Parental Options For Out Of Control Teens Part 2: Youth In Crisis Law, Emancipation, And Petitions 

November 29, 2019 Off By Dennis Rhodes

This article is all about options for parents if their teens are runaways and out of control. If you haven’t read Parental Options For Out-Of-Control Teens Part 1, I suggest you read that first before this one. This article will make a lot more sense after you’re done with the first one. 




Youth In Crisis Law 

Youth in crisis law states that the Juvenile Court shall assume the responsibility of teens 16 to 17 years of age. These teens couldn’t be kept under their parents’ control and have them run away from home. Teens in “youth crisis” allow:  

  • Referral of problematic teens to court 
  • Court orders the child to get involved in community services and other related activities
  • The court can impose legal orders 

(I applied the youth in crisis law with my son.) 


Defining Youth In Crisis 




Youth in Crisis involves teens ages 16 to 17 years old. These kids: 

  • Have run away from home within the last two years without a valid cause 
  • Are beyond parental control 
  • Have four inexcusable absences in a month 



The child shall be referred to the court, and a petition must be filed by the parent or a legal guardian.  

The petition should include the following details:  

  • The full name of the child, gender, birthday, and present residence 
  • The guardian’s full name and address and the reason for referral 
  • The action expected of the petitioner from the court 


Court Action 

By law, the chief administrator needs to impose policies in determining the eligibility of the youth for court supervision. Upon learning of the qualification, the court can enforce the following:  

  • Denying the teen to drive a vehicle for a period 
  • Mandating the kid to get involved with community services 
  • Commanding the youth to attend an education program accredited by the court 
  • Instructing the child to undergo substance or mental health therapy services 


Exploring Emancipation  

Emancipation allows minors to have the same rights as adults. It also frees the parents from their responsibility on the child including financial support and guidance. It takes place automatically when the child turns 18, but for minors, it allows them to get into new relationships. They can get married and build a family of their own.  



Petitions for emancipation can be filed in Juvenile courts where the child is located.  The said petition must be duly signed under court oath. Included as requirements are as follows:  

  • Details of the child on why he was submitted to the court 
  • The child’s full name, gender, birth date, and address 
  • The guardian’s full name and address  
  • The petitioner’s full name and their relationship to the child 


Court Procedures

The post-petition system’s outcome will depend if the filing is done in Juvenile courts or Probate. Probate courts hold case hearings within 30 days upon receiving the petition. The judge must first order an investigation. He will also have to appoint a lawyer who will represent the child in court. The judge will then request an assessment from a mental health professional if it is necessary for the case. This request can also be conducted by the teen’s guardian, if necessary.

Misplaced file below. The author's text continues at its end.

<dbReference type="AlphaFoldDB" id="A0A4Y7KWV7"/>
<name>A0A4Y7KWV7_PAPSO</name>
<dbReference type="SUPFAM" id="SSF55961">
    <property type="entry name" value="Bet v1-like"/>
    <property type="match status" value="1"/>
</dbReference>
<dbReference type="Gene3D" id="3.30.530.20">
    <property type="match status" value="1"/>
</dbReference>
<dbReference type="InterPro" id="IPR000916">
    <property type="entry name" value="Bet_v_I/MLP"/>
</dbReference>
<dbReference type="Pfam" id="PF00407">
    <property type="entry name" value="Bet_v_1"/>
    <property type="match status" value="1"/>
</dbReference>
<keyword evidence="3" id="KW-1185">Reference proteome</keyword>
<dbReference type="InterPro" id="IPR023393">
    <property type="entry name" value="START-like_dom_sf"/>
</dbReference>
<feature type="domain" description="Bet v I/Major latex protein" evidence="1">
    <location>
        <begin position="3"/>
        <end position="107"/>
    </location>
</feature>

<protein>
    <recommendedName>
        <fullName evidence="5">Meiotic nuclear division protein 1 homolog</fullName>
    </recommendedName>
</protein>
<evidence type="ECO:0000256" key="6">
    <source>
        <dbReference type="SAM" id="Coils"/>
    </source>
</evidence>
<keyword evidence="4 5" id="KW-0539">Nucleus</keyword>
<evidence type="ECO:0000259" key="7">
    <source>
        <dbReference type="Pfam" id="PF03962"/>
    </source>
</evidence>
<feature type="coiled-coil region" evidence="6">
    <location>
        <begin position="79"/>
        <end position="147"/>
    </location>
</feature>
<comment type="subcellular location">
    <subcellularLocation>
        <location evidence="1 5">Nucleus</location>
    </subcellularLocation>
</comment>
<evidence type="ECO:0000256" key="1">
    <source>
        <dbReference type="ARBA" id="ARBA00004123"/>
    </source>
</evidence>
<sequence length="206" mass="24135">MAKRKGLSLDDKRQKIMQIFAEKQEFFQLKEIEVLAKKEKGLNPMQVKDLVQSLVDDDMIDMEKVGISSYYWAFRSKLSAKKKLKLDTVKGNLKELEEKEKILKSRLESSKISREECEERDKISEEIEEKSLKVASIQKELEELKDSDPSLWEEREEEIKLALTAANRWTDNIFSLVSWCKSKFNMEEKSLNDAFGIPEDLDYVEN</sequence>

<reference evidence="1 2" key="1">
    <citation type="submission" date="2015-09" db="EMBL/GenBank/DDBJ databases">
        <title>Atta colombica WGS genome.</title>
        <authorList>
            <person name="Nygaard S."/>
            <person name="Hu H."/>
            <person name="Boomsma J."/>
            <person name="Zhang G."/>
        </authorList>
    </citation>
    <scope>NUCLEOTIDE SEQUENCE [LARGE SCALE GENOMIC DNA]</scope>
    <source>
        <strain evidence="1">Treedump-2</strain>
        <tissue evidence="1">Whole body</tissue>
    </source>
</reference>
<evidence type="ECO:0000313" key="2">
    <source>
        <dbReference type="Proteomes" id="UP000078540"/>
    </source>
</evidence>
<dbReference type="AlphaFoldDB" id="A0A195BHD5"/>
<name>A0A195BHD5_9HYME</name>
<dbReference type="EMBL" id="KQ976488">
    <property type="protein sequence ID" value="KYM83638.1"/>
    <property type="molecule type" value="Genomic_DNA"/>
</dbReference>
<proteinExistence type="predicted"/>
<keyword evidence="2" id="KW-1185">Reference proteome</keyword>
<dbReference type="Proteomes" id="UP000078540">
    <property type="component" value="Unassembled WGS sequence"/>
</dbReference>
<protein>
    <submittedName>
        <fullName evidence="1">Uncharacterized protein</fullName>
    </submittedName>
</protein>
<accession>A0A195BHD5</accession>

In Juvenile courts, on the other hand, there are no deadlines for emancipation cases. The following requirements are required for Juvenile courts, among others which the courts will impose at any time: 

  • Investigation report 
  • Appointment of counsel for the child 
  • Appoint a counsel for the guardians/parents 


Effects Of Emancipation 

Upon granting the emancipation petition, the minor can already:  

  • Get medical services without parental consent 
  • Sign contracts and other legal transactions  
  • Be sued and can sue in his name 
  • Have complete control over his finances 
  • Sell and buy properties 
  • Have his own home  
  • Enroll in school 
  • Get a driver’s license 
  • Other transactions without parental consent 


The DCF (Department of Children and Families) should not neglect or abuse emancipated petitions. Emancipation frees the parents from guardianship, legal duties, and liability for the minor’s actions.  

I felt the need to discuss this because it’s an option and it’s the law. But I made my decision years ago. I could have allowed my son to this emancipation thing, but I didn’t. I believe that as a parent, you have to shape and mold your child. If I gave up on my son just because he was rebellious or uncontrollable, then I’m a useless parent. My words don’t describe other parents who have allowed emancipation in their teens. It’s my opinion, and I don’t expect others to side with me. 




Like what I said in the first part, my marriage crumbled. I don’t blame my son for that. In fact, it’s half my fault why I had a divorce. Anyway, I have already recovered from that moment in my life. My ex-husband and I are now good friends again, and my son is walking the right path, at least. I will never change the course of my life because no matter how hard it was back then, my family is in the right place right now. And that’s what’s important.